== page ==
1. I feel you Damie. We will do our part- we’ll keep drawing the world’s attention to it, keep praying, start asking the right questions and also start having the right conversations about what it takes to build a nation where peace and justice reign.

  8. …she’s just a child, she wouldn’t choose this for herself, no one would…

    What kind of country do we live in where little girls in school just disappear? What kind of land is this where education becomes a dangerous choice? It’s easy to exclaim at the news and go back to our lives because the sad fact hasn’t hit our homes. All those who sojourn in the North can pack their bags and come back home; but to where will the rural Adamawa farmer run? And what will we do when the evil spreads across the divide?

    1. That’s why we must intervene now, because there is life after they come home, because there was a reason this agitations started, there is a situation that has allowed this situation to degenerate. There are the issues of inequality, poverty, corruption, neglect, mis-information and unemployment- all of these need addressing and changing and it is us- Nigerians that can change it. Let’s start demanding real change while also being the change we want to see. I appreciate that you stopped by. Thank you.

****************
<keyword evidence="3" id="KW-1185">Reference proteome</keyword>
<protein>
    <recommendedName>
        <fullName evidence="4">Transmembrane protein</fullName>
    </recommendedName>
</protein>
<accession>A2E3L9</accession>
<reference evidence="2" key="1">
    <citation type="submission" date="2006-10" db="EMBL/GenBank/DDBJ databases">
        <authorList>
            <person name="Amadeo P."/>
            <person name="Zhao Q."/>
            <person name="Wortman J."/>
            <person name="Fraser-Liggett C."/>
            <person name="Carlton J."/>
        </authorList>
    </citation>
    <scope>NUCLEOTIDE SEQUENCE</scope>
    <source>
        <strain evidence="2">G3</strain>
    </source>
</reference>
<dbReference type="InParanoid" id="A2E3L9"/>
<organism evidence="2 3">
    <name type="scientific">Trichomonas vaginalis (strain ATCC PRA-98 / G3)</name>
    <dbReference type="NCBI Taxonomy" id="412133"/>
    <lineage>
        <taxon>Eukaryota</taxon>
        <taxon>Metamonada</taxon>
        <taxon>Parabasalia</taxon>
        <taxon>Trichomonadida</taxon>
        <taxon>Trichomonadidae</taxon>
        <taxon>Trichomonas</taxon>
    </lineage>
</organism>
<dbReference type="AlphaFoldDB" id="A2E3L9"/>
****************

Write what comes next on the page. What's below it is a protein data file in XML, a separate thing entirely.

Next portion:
9. I read through all these comments and my heavy heart felt a tad lighter. I was in Queens college yaba and at one point, we hosted students from so many federal government colleges.it was fun, like you mentioned we were friends not based on the color of your language , but on the color of your character. I got admission to university of ife, but my dad insisted that I go to unijos so I could have a diverse experience. He took my brother on a train ride to Jos to school in the air force secondary school. I miss my country both literally and physically. The idyllic past is gone, replaced by emptiness, uncertainty and a bleak future. Before the abduction of these girls, I had been thinking of sending my daughter home to learn our culture but I will rather have her with me than become a mother whose strength has departed, whose.courage has failed, whose.resilience has faltered , whose.eyes are tearless, yet red, because of some nitwits.who.are.carrying out the agenda of evil men.